Behne Resigns as CEO of Burgess

Burgess Health Center Board Chair, Keith Schrunk announced today that CEO Carl Behne has resigned his position and will leave the hospital in mid-June. Behne joined Burgess in September 2020 and led the hospital and area communities through the Covid-19 pandemic, and most recently steered the $18.1 million expansion and renovation of the hospital.

“We at Burgess Health Center are incredibly grateful to Carl for the energy, vision, and heart that he dedicated to our organization and our patients over the past two and half years,” said Keith Schrunk, Board Chair of Burgess Health Center. “Under his leadership, our programs and service lines grew and the culture in our organization increased.”

“It was a very tough decision leaving a great organization filled with so many amazing people,” said Carl Behne, CEO of Burgess Health Center. “I am sad I will not see the final completion of the building project expansion and renovation, but am confident the remaining pieces will better serve our patients.”

The board of directors is working on a plan for interim leadership until a replacement is found. Behne plans to stay in a consultative role for that interim leader until a permanent one is secured.

“We wish him and his family the absolute best in all their future plans and endeavors.” Adds Schrunk.


Photo: Carl Behne, FACHE

Burgess Receives Fourth Gift of Grain

The Burgess Foundation is honored to receive its fourth Gift of Grain donation since the inception of the program in 2021.

Burgess Health Center is a proud supporter of our community and our agricultural producers who we rely on to help keep our small towns thriving. With planting season being right around the corner. We want to make our agricultural community aware of the benefits not just on donating to the Burgess Foundation, but simple ways they can make a lasting difference.

Sam and Susan Johnson of Moorhead, IA recently donated the Gift of Grain to the Burgess Foundation.
“We want to encourage others to donate and see just how easy it is!” said Susan. “Burgess Health Center and the Foundation do so much for our communities and this was the perfect opportunity to give back by donating a Gift of Grain. It’s also a great way to save on your taxes!”

National Agricultural Week is celebrated every year in the month of March. This year it is celebrated this week, March 19 – 25.

“Agricultural Week is about appreciating the impact agriculture has on our daily lives,” said Bobbi Johnson, Burgess Foundation Director. “Donating grain is a simple yet valuable way to support growing the future of Burgess and the communities we serve. Through the Gift of Grain farmers are able to donate their own bushels they grow instead of a monetary donation.”

Donating grain is an easy way to save on your taxes while investing in the future of Burgess at the same time. This can be done by providing a part of what you have grown into the Burgess Foundation.  A Foundation that gives back to your own community by investing in updated medical technology, equipment, and resources that help to keep Burgess providing the best patient care possible.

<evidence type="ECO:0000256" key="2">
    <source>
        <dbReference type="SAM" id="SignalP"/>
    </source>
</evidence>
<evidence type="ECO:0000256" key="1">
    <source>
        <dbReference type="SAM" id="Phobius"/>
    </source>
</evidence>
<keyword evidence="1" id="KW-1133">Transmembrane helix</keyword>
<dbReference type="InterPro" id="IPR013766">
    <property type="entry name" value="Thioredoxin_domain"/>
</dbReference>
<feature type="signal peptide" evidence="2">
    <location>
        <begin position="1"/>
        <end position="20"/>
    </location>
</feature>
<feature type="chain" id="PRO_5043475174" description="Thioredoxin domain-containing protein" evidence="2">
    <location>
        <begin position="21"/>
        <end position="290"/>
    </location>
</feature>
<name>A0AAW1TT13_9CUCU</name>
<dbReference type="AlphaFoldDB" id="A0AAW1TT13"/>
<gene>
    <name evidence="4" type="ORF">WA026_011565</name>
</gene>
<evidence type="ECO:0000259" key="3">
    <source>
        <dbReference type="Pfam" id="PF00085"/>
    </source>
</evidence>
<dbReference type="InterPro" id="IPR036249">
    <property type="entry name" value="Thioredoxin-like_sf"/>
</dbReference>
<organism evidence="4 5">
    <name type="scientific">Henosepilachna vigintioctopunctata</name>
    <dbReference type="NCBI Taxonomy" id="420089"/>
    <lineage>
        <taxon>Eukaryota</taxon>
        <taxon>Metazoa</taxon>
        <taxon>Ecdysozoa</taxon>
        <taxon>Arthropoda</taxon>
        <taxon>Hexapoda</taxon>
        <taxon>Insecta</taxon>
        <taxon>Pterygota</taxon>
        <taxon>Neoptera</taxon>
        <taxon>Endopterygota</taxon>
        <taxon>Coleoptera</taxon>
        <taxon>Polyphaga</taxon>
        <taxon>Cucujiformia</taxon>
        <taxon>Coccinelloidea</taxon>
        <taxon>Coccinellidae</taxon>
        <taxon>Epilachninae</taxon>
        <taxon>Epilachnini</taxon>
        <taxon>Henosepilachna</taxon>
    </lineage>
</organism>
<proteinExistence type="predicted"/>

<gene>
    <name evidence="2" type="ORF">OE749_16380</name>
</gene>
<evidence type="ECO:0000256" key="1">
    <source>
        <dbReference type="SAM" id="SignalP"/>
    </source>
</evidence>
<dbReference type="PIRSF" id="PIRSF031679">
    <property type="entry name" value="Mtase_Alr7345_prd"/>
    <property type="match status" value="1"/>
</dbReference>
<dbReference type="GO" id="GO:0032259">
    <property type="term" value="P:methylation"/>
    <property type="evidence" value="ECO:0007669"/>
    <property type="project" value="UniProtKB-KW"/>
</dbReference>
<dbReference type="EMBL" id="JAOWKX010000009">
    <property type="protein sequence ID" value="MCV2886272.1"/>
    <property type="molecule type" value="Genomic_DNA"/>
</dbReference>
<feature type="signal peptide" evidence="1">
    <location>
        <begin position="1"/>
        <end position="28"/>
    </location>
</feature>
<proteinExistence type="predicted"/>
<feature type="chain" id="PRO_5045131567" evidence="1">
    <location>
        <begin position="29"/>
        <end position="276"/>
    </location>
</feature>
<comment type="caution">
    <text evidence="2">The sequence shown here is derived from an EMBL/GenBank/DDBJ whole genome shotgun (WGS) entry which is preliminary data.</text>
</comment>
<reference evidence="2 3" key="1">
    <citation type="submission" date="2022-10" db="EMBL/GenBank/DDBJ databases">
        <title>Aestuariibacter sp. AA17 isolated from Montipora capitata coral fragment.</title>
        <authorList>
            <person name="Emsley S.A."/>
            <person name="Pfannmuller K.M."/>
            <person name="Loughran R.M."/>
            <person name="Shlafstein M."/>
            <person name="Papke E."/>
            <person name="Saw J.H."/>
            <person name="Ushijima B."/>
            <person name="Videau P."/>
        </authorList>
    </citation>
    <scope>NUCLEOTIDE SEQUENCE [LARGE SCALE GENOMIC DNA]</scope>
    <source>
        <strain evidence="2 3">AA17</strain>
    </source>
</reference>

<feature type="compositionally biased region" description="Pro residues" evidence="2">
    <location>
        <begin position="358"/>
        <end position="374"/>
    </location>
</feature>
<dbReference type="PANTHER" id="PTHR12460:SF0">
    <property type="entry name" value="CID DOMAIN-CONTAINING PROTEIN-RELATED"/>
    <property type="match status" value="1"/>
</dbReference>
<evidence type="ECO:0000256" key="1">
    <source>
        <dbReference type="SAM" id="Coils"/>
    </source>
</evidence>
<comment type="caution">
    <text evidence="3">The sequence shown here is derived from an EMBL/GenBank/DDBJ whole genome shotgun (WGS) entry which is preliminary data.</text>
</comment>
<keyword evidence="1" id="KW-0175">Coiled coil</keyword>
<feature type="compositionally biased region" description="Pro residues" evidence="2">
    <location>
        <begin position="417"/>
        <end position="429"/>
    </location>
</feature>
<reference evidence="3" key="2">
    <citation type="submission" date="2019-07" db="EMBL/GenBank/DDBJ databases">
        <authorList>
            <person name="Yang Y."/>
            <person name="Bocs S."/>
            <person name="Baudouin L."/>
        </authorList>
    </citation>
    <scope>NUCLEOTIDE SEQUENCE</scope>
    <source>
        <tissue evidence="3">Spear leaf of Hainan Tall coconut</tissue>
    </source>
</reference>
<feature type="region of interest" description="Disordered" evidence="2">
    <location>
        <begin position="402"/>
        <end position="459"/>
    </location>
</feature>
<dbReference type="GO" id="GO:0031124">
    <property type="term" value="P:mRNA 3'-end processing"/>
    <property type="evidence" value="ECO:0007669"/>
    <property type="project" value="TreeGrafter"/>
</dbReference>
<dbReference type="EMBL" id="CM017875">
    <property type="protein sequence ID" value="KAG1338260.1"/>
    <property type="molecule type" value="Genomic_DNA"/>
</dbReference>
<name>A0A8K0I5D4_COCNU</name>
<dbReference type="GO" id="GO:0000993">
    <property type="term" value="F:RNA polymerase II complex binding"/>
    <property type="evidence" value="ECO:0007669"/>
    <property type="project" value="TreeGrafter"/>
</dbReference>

The Benefits on Donating Grain

If the farmer chooses to donate grain, the farmer can then exclude the grain sale from income. Which can result in saving on your taxes. Here are some examples on how much you can save.

  • State income tax savings (up to 8.98% in Iowa)
  • Self-employment tax savings (15.3%)
  • Federal Tax income savings (up to 37%)

How can you donate?

The best way to start is contacting Bobbi Johnson, Burgess Foundation Director, at (712) 423-9374.

Keep a copy for your records. This should be unsold crop with no prior sale commitment.

Transfer the grain as a gift to the Burgess Foundation. Your elevator can send a warehouse storage receipt to the Foundation. The grain should be put in the name of the Burgess Foundation. The Foundation will then sell the grain and receive the proceeds.

Please consider consulting with a tax professional before donating to make sure this is the right choice for you. Remember, no gift is too small.

April is Child Abuse Prevention Awareness Month

April is Child Abuse Prevention Awareness month.  In April, we recognize the importance of families and communities working together to prevent child abuse and neglect and to promote the social and emotional well-being of children and families.  April is a time to help people understand that safe, stable and nurturing relationships and environments are necessary to ensure that children grow up happy and healthy. We all play a role in supporting the well-being of others during this time.

In honor of Child Abuse Prevention Awareness month, the Burgess Public Health Learning for Life program and the Monona County Child Abuse Prevention Council would like to promote positive childhood experiences to build healthy families and strong communities in Monona County.  We have planned a “Family Bingo” card for families to complete together.  The bingo squares will be filled with no/low cost family activities to promote positive bonding and togetherness.  With generous funding from the Harrison, Monona and Shelby Early Childhood Board, when a family completes a “blackout” and turn their card in, they will be eligible for a prize drawing of a family pass to the Henry Doorly Zoo or other family fun prizes.  Cards will be distributed to all three elementary schools in Monona County.

Other activities to highlight the month include the Monona County Board of Supervisors signing a proclamation declaring April as Child Abuse Prevention Awareness month to show their support to the families and children in our county.  The Burgess Public Health Learning for Life program and the Monona County Child Abuse Prevention Council would also like to “plant” pinwheel flower pots across our county to raise awareness for policies and programs that enable children, families and communities to thrive. The blue pinwheel is the national symbol for Prevent Child Abuse America.   If you would like to have a pinwheel flower pot placed in your business, please reach out to or call (712) 423-9175.